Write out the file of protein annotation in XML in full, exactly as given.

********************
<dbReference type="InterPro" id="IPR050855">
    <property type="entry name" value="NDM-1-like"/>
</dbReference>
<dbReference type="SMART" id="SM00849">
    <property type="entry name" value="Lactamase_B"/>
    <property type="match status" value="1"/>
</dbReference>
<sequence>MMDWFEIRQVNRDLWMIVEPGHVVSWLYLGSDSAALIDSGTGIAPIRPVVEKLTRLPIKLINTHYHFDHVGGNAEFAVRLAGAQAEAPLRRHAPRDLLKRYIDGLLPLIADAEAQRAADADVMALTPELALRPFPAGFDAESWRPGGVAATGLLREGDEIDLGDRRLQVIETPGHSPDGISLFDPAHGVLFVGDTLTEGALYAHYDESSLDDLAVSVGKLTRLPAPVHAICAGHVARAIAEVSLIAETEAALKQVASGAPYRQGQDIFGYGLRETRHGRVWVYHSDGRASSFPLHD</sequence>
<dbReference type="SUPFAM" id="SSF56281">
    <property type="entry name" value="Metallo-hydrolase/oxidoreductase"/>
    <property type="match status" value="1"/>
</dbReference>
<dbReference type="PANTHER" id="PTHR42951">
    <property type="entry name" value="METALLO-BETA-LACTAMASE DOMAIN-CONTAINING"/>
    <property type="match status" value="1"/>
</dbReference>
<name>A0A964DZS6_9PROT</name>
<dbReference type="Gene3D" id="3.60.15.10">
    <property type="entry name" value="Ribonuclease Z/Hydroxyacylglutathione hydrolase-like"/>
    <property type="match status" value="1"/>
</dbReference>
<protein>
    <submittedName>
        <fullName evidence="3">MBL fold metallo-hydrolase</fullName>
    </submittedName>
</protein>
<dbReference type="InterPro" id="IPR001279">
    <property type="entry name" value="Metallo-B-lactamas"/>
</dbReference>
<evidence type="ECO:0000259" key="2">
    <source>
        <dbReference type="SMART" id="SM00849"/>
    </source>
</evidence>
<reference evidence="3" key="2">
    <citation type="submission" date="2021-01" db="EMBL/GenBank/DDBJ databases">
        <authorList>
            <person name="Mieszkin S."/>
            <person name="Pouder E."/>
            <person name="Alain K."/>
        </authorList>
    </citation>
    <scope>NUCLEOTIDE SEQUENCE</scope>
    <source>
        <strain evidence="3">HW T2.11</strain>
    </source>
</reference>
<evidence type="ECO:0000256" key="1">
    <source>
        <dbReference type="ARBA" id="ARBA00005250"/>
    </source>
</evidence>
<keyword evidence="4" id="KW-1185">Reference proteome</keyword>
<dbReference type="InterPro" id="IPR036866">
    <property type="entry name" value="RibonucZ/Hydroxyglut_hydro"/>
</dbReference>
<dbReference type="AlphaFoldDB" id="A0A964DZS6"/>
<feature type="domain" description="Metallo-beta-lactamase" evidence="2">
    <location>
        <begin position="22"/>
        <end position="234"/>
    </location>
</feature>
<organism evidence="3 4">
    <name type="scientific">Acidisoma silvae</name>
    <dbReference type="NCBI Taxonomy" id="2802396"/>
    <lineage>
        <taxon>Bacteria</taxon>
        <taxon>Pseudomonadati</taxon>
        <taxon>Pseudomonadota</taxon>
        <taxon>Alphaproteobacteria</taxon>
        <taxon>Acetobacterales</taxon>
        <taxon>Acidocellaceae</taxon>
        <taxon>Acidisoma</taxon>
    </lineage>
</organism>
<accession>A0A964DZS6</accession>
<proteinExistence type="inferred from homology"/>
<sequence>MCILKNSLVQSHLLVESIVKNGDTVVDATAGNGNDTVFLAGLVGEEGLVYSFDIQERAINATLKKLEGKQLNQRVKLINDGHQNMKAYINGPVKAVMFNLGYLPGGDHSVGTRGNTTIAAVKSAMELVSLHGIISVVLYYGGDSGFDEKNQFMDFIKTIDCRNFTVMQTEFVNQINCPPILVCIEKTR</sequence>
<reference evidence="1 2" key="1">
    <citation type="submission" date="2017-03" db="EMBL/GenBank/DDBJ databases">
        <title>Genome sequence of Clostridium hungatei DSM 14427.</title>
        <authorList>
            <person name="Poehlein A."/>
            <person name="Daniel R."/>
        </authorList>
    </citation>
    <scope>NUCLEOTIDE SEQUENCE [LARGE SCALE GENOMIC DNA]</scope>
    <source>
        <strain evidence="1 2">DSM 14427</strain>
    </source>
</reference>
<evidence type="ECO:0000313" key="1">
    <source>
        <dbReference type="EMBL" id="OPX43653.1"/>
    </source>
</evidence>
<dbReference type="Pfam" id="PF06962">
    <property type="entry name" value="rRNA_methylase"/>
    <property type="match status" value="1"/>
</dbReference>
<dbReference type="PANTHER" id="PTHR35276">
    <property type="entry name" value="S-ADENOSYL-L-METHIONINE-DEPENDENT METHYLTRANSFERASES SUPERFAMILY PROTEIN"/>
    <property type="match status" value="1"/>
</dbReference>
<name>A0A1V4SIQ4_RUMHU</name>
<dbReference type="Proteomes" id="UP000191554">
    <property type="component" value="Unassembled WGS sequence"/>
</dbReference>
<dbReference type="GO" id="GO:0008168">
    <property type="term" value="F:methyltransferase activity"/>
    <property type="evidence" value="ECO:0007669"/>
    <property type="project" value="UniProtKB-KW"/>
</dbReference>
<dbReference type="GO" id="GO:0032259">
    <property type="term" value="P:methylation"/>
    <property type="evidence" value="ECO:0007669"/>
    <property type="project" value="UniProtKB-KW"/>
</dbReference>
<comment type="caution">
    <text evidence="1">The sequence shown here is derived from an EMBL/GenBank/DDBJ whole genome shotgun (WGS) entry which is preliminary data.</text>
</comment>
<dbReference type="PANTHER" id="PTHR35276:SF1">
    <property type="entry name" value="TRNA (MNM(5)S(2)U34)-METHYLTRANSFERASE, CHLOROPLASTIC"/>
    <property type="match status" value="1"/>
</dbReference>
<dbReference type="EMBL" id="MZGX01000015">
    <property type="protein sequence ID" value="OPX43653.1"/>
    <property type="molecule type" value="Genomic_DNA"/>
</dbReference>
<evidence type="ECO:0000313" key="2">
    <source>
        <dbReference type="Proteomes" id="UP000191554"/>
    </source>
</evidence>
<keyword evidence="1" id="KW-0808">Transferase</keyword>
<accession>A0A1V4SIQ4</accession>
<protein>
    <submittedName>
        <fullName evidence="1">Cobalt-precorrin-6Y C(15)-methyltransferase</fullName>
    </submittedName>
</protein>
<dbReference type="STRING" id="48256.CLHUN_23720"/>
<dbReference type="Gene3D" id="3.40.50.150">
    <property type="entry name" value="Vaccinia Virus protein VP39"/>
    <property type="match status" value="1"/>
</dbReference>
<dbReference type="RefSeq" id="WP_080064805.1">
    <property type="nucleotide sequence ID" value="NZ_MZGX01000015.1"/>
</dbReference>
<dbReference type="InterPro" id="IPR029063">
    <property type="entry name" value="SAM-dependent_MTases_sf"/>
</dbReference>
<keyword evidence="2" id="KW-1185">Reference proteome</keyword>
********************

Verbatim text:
<dbReference type="InterPro" id="IPR050855">
    <property type="entry name" value="NDM-1-like"/>
</dbReference>
<dbReference type="SMART" id="SM00849">
    <property type="entry name" value="Lactamase_B"/>
    <property type="match status" value="1"/>
</dbReference>
<sequence>MMDWFEIRQVNRDLWMIVEPGHVVSWLYLGSDSAALIDSGTGIAPIRPVVEKLTRLPIKLINTHYHFDHVGGNAEFAVRLAGAQAEAPLRRHAPRDLLKRYIDGLLPLIADAEAQRAADADVMALTPELALRPFPAGFDAESWRPGGVAATGLLREGDEIDLGDRRLQVIETPGHSPDGISLFDPAHGVLFVGDTLTEGALYAHYDESSLDDLAVSVGKLTRLPAPVHAICAGHVARAIAEVSLIAETEAALKQVASGAPYRQGQDIFGYGLRETRHGRVWVYHSDGRASSFPLHD</sequence>
<dbReference type="SUPFAM" id="SSF56281">
    <property type="entry name" value="Metallo-hydrolase/oxidoreductase"/>
    <property type="match status" value="1"/>
</dbReference>
<dbReference type="PANTHER" id="PTHR42951">
    <property type="entry name" value="METALLO-BETA-LACTAMASE DOMAIN-CONTAINING"/>
    <property type="match status" value="1"/>
</dbReference>
<name>A0A964DZS6_9PROT</name>
<dbReference type="Gene3D" id="3.60.15.10">
    <property type="entry name" value="Ribonuclease Z/Hydroxyacylglutathione hydrolase-like"/>
    <property type="match status" value="1"/>
</dbReference>
<protein>
    <submittedName>
        <fullName evidence="3">MBL fold metallo-hydrolase</fullName>
    </submittedName>
</protein>
<dbReference type="InterPro" id="IPR001279">
    <property type="entry name" value="Metallo-B-lactamas"/>
</dbReference>
<evidence type="ECO:0000259" key="2">
    <source>
        <dbReference type="SMART" id="SM00849"/>
    </source>
</evidence>
<reference evidence="3" key="2">
    <citation type="submission" date="2021-01" db="EMBL/GenBank/DDBJ databases">
        <authorList>
            <person name="Mieszkin S."/>
            <person name="Pouder E."/>
            <person name="Alain K."/>
        </authorList>
    </citation>
    <scope>NUCLEOTIDE SEQUENCE</scope>
    <source>
        <strain evidence="3">HW T2.11</strain>
    </source>
</reference>
<evidence type="ECO:0000256" key="1">
    <source>
        <dbReference type="ARBA" id="ARBA00005250"/>
    </source>
</evidence>
<keyword evidence="4" id="KW-1185">Reference proteome</keyword>
<dbReference type="InterPro" id="IPR036866">
    <property type="entry name" value="RibonucZ/Hydroxyglut_hydro"/>
</dbReference>
<dbReference type="AlphaFoldDB" id="A0A964DZS6"/>
<feature type="domain" description="Metallo-beta-lactamase" evidence="2">
    <location>
        <begin position="22"/>
        <end position="234"/>
    </location>
</feature>
<organism evidence="3 4">
    <name type="scientific">Acidisoma silvae</name>
    <dbReference type="NCBI Taxonomy" id="2802396"/>
    <lineage>
        <taxon>Bacteria</taxon>
        <taxon>Pseudomonadati</taxon>
        <taxon>Pseudomonadota</taxon>
        <taxon>Alphaproteobacteria</taxon>
        <taxon>Acetobacterales</taxon>
        <taxon>Acidocellaceae</taxon>
        <taxon>Acidisoma</taxon>
    </lineage>
</organism>
<accession>A0A964DZS6</accession>
<proteinExistence type="inferred from homology"/>
<sequence>MCILKNSLVQSHLLVESIVKNGDTVVDATAGNGNDTVFLAGLVGEEGLVYSFDIQERAINATLKKLEGKQLNQRVKLINDGHQNMKAYINGPVKAVMFNLGYLPGGDHSVGTRGNTTIAAVKSAMELVSLHGIISVVLYYGGDSGFDEKNQFMDFIKTIDCRNFTVMQTEFVNQINCPPILVCIEKTR</sequence>
<reference evidence="1 2" key="1">
    <citation type="submission" date="2017-03" db="EMBL/GenBank/DDBJ databases">
        <title>Genome sequence of Clostridium hungatei DSM 14427.</title>
        <authorList>
            <person name="Poehlein A."/>
            <person name="Daniel R."/>
        </authorList>
    </citation>
    <scope>NUCLEOTIDE SEQUENCE [LARGE SCALE GENOMIC DNA]</scope>
    <source>
        <strain evidence="1 2">DSM 14427</strain>
    </source>
</reference>
<evidence type="ECO:0000313" key="1">
    <source>
        <dbReference type="EMBL" id="OPX43653.1"/>
    </source>
</evidence>
<dbReference type="Pfam" id="PF06962">
    <property type="entry name" value="rRNA_methylase"/>
    <property type="match status" value="1"/>
</dbReference>
<dbReference type="PANTHER" id="PTHR35276">
    <property type="entry name" value="S-ADENOSYL-L-METHIONINE-DEPENDENT METHYLTRANSFERASES SUPERFAMILY PROTEIN"/>
    <property type="match status" value="1"/>
</dbReference>
<name>A0A1V4SIQ4_RUMHU</name>
<dbReference type="Proteomes" id="UP000191554">
    <property type="component" value="Unassembled WGS sequence"/>
</dbReference>
<dbReference type="GO" id="GO:0008168">
    <property type="term" value="F:methyltransferase activity"/>
    <property type="evidence" value="ECO:0007669"/>
    <property type="project" value="UniProtKB-KW"/>
</dbReference>
<dbReference type="GO" id="GO:0032259">
    <property type="term" value="P:methylation"/>
    <property type="evidence" value="ECO:0007669"/>
    <property type="project" value="UniProtKB-KW"/>
</dbReference>
<comment type="caution">
    <text evidence="1">The sequence shown here is derived from an EMBL/GenBank/DDBJ whole genome shotgun (WGS) entry which is preliminary data.</text>
</comment>
<dbReference type="PANTHER" id="PTHR35276:SF1">
    <property type="entry name" value="TRNA (MNM(5)S(2)U34)-METHYLTRANSFERASE, CHLOROPLASTIC"/>
    <property type="match status" value="1"/>
</dbReference>
<dbReference type="EMBL" id="MZGX01000015">
    <property type="protein sequence ID" value="OPX43653.1"/>
    <property type="molecule type" value="Genomic_DNA"/>
</dbReference>
<evidence type="ECO:0000313" key="2">
    <source>
        <dbReference type="Proteomes" id="UP000191554"/>
    </source>
</evidence>
<keyword evidence="1" id="KW-0808">Transferase</keyword>
<accession>A0A1V4SIQ4</accession>
<protein>
    <submittedName>
        <fullName evidence="1">Cobalt-precorrin-6Y C(15)-methyltransferase</fullName>
    </submittedName>
</protein>
<dbReference type="STRING" id="48256.CLHUN_23720"/>
<dbReference type="Gene3D" id="3.40.50.150">
    <property type="entry name" value="Vaccinia Virus protein VP39"/>
    <property type="match status" value="1"/>
</dbReference>
<dbReference type="RefSeq" id="WP_080064805.1">
    <property type="nucleotide sequence ID" value="NZ_MZGX01000015.1"/>
</dbReference>
<dbReference type="InterPro" id="IPR029063">
    <property type="entry name" value="SAM-dependent_MTases_sf"/>
</dbReference>
<keyword evidence="2" id="KW-1185">Reference proteome</keyword>